Insomnia Log

This is what keeps me awake at night???

Who needs sleep? (well you’re never gonna get it)
Who needs sleep? (tell me what’s that for)
Who needs sleep? (be happy with what you’re getting,
There’s a guy who’s been awake since the second world war)

-- words and music by Steven Page & Ed Robertson

Location: Boulder, Colorado, United States

Everything you need to know about me can be found in my posts

Sunday, October 05, 2008

What Are the Odds I'm Going to Vote for This? Colorado 2008 Amendment 50

A while back, the people of Colorado voted to allowed "limited gaming" (gambling) in three mountain towns, ostensibly to help preserve their historical character. Now they've gotten the taste of money and they want more, and they are prepared to bribe us to get it.

Currently, the Central City, Black Hawk, and Cripple Creek allow slots, blackjack, and poker. The maximum bet on anything is $5. And the casinos must close between 2:00 AM and 8:00 AM.

Under Amendment 50, the casinos in those three towns (with the approval of the local voters) would be allowed to stay open all night, add roulette and craps, and up the maximum bet to $100.

They have another big ask, which has not been so well advertised: Currently the gaming tax is 20%, but the gaming commission has the right to up that to 40%. But if this measure passes they would require a statewide for any such increase.

For comparison, the gaming tax in Nevada is 6.75%, in Atlantic City is 9.25%, in Mississippi is 24%, and in Pennsylvania is 55%.

So what would we get in exchange for turning our "family-friendly" $5 bet casinos into all-night, high-stakes joints with even more ways to lose your money, and for protecting the casinos from the threat of paying higher taxes?

First of all, the gaming commission has to figure out what portion of the gaming tax revenues are attributable to this new rule. I guess that means casinos have to separately track all bets between 2:00 and 8:00 AM, all bets on roulette and craps, and all bets over $5. (I'm wondering if the casinos suporting this issue are budgeting for this new expense.) This money would not be subject to the TABOR limits that restrict increases to tax revenue.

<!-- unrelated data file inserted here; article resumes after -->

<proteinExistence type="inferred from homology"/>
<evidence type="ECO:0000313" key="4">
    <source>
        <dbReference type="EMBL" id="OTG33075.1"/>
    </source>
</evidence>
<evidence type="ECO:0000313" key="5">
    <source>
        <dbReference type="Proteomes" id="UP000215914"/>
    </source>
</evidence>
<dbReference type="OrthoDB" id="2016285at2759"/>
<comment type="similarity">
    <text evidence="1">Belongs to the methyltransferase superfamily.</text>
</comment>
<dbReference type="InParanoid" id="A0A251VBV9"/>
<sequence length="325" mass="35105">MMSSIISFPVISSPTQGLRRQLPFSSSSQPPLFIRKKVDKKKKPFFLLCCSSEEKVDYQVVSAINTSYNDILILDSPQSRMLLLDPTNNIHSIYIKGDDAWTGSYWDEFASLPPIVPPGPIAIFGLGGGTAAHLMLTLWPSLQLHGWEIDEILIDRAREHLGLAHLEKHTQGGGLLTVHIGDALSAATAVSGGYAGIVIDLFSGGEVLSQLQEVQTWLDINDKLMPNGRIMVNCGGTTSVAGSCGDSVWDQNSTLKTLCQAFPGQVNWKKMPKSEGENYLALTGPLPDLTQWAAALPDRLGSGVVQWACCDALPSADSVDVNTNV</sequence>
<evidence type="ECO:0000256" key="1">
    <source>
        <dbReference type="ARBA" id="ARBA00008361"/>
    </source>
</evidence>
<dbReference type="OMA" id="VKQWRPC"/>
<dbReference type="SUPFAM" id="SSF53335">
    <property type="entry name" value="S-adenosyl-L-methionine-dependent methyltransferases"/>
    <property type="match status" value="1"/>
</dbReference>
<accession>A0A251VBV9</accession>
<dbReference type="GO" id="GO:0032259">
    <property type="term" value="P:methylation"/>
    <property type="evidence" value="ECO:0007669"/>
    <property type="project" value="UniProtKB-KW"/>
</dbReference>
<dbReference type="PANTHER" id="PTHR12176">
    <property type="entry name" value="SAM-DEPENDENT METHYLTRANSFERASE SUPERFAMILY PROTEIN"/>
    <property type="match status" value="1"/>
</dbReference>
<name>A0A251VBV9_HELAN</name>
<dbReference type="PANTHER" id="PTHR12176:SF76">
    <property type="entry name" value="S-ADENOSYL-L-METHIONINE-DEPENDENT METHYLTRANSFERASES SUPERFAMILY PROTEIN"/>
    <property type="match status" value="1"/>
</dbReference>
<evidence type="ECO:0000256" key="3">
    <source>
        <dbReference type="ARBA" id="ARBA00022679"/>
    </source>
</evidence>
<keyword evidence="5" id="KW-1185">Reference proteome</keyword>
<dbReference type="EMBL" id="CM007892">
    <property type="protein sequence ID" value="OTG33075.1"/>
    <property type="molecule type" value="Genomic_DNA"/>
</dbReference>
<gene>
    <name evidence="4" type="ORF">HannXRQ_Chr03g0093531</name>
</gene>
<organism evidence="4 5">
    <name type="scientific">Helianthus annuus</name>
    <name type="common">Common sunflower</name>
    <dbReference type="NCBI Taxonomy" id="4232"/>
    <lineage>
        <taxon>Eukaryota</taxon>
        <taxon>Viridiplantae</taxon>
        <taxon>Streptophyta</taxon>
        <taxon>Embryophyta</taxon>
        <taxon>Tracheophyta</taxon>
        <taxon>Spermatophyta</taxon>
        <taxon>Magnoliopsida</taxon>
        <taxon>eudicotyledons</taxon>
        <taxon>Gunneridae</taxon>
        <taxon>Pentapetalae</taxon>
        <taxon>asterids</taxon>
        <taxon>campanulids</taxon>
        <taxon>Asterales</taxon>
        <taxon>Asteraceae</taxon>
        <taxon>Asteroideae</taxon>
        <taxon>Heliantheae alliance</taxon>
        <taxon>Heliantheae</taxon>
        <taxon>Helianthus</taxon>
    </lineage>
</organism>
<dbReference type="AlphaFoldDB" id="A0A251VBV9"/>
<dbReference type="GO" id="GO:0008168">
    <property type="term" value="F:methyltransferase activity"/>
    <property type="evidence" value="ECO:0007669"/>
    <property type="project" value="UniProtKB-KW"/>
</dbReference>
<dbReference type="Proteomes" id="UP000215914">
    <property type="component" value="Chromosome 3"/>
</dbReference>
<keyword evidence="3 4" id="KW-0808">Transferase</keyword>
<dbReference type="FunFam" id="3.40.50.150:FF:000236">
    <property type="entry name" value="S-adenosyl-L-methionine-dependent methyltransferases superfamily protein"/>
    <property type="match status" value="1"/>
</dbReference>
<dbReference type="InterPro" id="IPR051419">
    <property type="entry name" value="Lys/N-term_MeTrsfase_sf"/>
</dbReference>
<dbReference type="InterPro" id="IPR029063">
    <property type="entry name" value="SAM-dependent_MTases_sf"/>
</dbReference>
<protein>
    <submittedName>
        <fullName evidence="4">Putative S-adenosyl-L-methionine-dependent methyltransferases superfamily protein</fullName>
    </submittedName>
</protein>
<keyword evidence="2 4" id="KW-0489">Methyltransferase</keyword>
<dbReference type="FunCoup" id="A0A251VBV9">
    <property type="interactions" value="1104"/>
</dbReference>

Then the amount of gaming tax that exceed the revenue from fiscal year 2007 would be deposited into a special fund, and distributed 22% to the local governments of those three towns (based on how much increased revenue they brought in because of this new law) and 78% to community colleges in the state. Of course, that is dependent on the amount of tax revenue actually going up.

So, to summarize, we turn these three towns into high-stakes gambling destinations, destroying what little historical character they have left. We protect the casinos from a potential doubling of the casino tax. We give the local governments a bribe to encourage them to make these changes. And if there is any money left over (remember, we're in a recession, and who knows how many people will be willing to bet $100 at a clip) it can be used to support community colleges. That would be instead of actually funding them at a responsible level.

Vote NO on Amendment 50.

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Blogger Scott Yates said...

Very well said. Colorado Amendment 50 was written with one thing in mind: How to maximize profits for huge casino corporations. Why would anyone vote yes for that goal?

We have much more on our site, but your write-up is excellent. Way to go.

Sun Oct 05, 08:34:00 PM  

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